Preparing for an World Without Oil
For Rob, By Maus
My interest “A World Without Oil”. I am curious as to how we would survive if we couldn't use oil anymore, or if it was extremely, extremely expensive. This is not so unlikely, and we have a few technologies developing- though some oil experts (For example, Peter Hubert, author of The Bottomless Well) suggest we still have “over 100 years” until we run out of oil. It is a commonplace thing in our society to exaggerate. Take for example “bottomless well”... Peter Hubert says that we are only running out of cheap oil. Even if this is the case, we will eventually run out, even if it is in 100 years- and before that, prices will rise astronomically, and then we will have another bit of expensive to produce oil as exorbitant prices that will also not last forever. Great... then where does that leave us? Hubert does reluctantly admit that oil is indeed a finite resource, but points out that the sun is also finite. I think this comparison is ridiculous. The sun will last another 5.5 billion years, the expensive to refine oil in Alberta will last about 100 years. When this is pointed out to him, he says: “Look, 100 years from now, one thing I'm sure of is things will be very different.
Let's talk about oil... Let's use one liter of oil for comparison. For visionary purposes, imagine half a bottle of large pop.
One liter of oil:
- 8 carbon, 20 hydrogen
- distilled over 100,000 million years
- energy dense, easy to refine
- energy of about 5 weeks of human manual labour, 35 strong people
- you can turn it into medicine, clothing, laptops...
- we have based our whole way of life around it
- for every 4 barrels of oil we consume, we discover 1
That leaves us very vulnerable, doesn't it?
So what can we do? We can immediately start to use and discover new alternative sources for energy, hopefully renewable ones, so that we can slow the use of our current oil supply and hopefully prepare ourselves for a world without oil, even if that happens to be in two hundred years.
What can we do to reduce consumption?
-buy and grow local food. 90% of oil is used for transportation!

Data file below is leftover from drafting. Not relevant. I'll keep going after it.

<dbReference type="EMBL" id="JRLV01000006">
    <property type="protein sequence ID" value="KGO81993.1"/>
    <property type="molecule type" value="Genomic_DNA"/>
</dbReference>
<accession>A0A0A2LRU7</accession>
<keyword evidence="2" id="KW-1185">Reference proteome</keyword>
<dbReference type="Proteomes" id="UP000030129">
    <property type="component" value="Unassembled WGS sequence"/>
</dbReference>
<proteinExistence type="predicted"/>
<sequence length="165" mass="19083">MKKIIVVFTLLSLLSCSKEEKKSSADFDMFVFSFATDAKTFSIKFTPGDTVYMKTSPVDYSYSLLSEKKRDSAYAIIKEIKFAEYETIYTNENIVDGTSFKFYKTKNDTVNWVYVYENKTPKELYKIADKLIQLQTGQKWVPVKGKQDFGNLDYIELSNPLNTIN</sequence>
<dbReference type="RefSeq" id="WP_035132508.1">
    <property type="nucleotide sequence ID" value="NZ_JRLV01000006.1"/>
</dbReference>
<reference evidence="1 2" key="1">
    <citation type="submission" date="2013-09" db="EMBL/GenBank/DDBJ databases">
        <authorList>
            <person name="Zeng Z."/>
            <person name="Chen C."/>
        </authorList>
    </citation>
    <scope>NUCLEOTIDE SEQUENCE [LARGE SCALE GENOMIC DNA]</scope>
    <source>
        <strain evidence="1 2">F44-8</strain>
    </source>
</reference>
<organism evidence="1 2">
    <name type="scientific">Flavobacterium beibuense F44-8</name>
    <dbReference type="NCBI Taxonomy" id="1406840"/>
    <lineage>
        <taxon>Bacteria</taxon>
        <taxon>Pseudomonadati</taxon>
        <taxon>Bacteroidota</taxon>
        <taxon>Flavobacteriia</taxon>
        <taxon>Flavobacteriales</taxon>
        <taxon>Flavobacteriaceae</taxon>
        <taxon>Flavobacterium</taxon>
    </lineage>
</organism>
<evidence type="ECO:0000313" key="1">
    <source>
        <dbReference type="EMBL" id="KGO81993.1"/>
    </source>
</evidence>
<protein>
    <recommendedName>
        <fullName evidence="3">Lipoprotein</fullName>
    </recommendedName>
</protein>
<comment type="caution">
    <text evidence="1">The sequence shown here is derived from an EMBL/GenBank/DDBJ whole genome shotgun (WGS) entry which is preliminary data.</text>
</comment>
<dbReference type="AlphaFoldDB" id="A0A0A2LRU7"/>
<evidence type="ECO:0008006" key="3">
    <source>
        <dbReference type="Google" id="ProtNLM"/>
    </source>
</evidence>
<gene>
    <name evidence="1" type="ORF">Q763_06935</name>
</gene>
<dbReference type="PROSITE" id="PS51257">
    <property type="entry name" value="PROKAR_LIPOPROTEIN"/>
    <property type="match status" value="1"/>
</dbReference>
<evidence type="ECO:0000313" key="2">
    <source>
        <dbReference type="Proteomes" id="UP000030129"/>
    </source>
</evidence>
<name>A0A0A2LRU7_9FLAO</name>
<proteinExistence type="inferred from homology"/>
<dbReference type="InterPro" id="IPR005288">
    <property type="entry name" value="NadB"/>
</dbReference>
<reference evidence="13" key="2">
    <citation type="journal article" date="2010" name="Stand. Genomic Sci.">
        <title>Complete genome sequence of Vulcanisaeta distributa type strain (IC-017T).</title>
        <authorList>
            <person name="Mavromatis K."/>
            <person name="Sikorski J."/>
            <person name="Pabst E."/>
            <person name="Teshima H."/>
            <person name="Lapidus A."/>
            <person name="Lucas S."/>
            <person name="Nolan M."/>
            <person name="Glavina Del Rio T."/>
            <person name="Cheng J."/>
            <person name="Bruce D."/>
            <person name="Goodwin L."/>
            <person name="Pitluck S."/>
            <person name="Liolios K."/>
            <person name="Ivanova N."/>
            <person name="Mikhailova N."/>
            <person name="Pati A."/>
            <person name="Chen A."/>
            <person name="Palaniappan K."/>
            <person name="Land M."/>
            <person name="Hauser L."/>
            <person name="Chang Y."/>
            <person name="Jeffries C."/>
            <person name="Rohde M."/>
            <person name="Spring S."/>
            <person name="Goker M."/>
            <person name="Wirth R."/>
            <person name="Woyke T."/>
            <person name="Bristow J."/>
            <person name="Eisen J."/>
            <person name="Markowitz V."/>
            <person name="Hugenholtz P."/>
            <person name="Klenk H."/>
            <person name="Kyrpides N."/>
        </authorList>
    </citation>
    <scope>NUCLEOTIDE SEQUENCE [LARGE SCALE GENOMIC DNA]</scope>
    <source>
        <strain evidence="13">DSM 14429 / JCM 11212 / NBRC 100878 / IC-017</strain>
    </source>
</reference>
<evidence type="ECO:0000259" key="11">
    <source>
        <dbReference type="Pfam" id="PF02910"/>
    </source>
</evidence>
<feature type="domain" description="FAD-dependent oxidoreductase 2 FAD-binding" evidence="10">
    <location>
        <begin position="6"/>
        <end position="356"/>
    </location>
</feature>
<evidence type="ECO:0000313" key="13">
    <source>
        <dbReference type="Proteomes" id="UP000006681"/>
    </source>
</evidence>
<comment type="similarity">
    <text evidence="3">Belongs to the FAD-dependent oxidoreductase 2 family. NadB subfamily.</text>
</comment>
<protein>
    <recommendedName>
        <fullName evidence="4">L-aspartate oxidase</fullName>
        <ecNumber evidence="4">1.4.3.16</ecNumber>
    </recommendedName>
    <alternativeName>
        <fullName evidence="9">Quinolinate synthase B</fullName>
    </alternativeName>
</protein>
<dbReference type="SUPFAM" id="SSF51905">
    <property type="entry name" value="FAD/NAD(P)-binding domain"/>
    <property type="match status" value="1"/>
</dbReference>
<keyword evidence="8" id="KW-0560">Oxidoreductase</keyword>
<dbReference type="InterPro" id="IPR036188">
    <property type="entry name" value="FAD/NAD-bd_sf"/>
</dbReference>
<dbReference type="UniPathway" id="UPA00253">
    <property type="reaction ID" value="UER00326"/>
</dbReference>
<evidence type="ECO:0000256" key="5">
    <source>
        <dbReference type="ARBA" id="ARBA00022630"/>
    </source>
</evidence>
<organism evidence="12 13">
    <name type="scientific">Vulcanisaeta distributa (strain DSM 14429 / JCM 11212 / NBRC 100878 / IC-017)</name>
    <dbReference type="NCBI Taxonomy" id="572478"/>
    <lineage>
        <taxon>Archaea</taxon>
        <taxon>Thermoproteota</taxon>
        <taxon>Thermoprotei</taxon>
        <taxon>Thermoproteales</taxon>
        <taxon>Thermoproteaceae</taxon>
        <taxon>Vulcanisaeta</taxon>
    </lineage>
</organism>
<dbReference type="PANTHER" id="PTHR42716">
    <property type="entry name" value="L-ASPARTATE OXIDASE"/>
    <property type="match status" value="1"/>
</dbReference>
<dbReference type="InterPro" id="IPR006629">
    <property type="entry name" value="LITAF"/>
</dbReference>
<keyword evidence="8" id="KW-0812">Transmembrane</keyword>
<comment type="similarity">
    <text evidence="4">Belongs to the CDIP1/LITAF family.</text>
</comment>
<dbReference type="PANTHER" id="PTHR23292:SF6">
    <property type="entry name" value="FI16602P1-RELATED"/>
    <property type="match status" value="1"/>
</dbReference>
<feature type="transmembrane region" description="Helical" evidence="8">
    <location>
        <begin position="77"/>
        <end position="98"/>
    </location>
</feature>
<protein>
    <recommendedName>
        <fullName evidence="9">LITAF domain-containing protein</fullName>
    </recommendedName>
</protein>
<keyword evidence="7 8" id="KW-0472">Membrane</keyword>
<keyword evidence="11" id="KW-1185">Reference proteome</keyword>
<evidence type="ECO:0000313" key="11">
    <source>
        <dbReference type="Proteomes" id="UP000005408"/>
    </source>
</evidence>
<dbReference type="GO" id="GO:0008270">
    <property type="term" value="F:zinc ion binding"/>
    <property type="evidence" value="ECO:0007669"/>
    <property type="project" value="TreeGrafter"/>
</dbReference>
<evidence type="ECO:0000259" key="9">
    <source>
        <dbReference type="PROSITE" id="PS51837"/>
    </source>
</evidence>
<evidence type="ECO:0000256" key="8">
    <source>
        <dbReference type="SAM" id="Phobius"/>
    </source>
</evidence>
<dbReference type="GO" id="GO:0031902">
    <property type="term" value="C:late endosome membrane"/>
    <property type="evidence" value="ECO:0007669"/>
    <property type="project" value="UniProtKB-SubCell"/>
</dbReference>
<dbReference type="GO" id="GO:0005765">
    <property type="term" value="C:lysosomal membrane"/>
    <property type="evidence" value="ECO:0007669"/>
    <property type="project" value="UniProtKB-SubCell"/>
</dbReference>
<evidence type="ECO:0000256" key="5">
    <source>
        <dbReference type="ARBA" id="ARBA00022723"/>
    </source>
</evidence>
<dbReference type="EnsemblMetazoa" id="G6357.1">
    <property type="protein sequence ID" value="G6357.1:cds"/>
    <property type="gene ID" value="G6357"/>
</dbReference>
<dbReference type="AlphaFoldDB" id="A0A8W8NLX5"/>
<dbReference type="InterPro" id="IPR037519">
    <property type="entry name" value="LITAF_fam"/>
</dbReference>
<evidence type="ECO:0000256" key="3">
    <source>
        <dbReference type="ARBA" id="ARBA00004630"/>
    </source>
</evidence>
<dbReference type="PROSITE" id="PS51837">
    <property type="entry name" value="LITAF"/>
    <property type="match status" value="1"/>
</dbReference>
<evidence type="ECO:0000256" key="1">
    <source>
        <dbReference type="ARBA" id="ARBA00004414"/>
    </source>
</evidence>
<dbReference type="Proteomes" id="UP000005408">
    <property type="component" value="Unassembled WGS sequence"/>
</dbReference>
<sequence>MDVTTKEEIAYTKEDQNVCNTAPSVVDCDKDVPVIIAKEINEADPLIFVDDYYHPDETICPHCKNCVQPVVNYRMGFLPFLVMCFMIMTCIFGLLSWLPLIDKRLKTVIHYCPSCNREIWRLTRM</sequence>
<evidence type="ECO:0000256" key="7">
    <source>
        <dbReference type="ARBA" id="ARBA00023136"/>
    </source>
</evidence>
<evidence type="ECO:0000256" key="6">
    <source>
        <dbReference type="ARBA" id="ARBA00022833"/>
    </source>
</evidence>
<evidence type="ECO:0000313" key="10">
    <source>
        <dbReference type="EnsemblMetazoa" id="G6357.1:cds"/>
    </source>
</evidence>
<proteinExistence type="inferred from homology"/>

-invest in community owned energy companies
-promote and practice recycling
Another thing I am interested in is alternative energy. Costa Rica is a great inspiration as a 99% carbon neutral country. 81% of their energy comes from hydroelectricity, 10% is geothermal, 7.7% thermal, 1.1% wind and 0.2% other. Obviously not every country is built with the ability to be as self sustainable as Costa Rica. But, they have created man-made lakes for hydroelectric purposes, which and country with enough room and the right environment to do. This is just one example.
Other alternative energy sources:
Let's focus on the advantages/disadvantages of each of them, along with a short summary
-Low environment impact
-Useful energy created
-Smaller models depend on availability of running water
-Only can be built in certain areas
-They can run out
-Trace amounts of chemicals released in hot water
-High initial costs
-20% failure rate can cause damage to environment
-No fossil fuels
-Take up little space individually
-Technologies are becoming more efficient
-Wind is free
-Can be combined with solar energy
-Can be built anywhere on large plots of land
-Cannot rely on the wind to always be there
-Minimal environmental impact
-Available throughout world
-Helps in solid waste management
-Could contribute to global warming
-Small scale, net loss of energy due to energy needed to grow plants
-The sun won't explode for at least 5.5 billion years.
-Does not require fuel
-Can be put anywhere
-Influenced by clouds, night
-Solar cars are much slower
"There is a cheap, plentiful supply of energy available for the taking," he says, and we won't run out of it for billions of years. "It's called sunlight." - David Goodstein
I think these alternative sources, if implemented as much as possible, could help to diverge some of the “impending doom” of running out of oil. Unfortunately we don't have any long term magic that is suddenly going to save us, but if we start working on it sooner rather than later (as Hubert suggests), we might not be let cold, naked and helpless The Day The Oil Runs Out Forever. We cannot have the attitude of “who knows when that might be though? Not in our life time... so who cares?” because even if it isn't YOUR life, it's your children, or your children's children's world that are relying on you.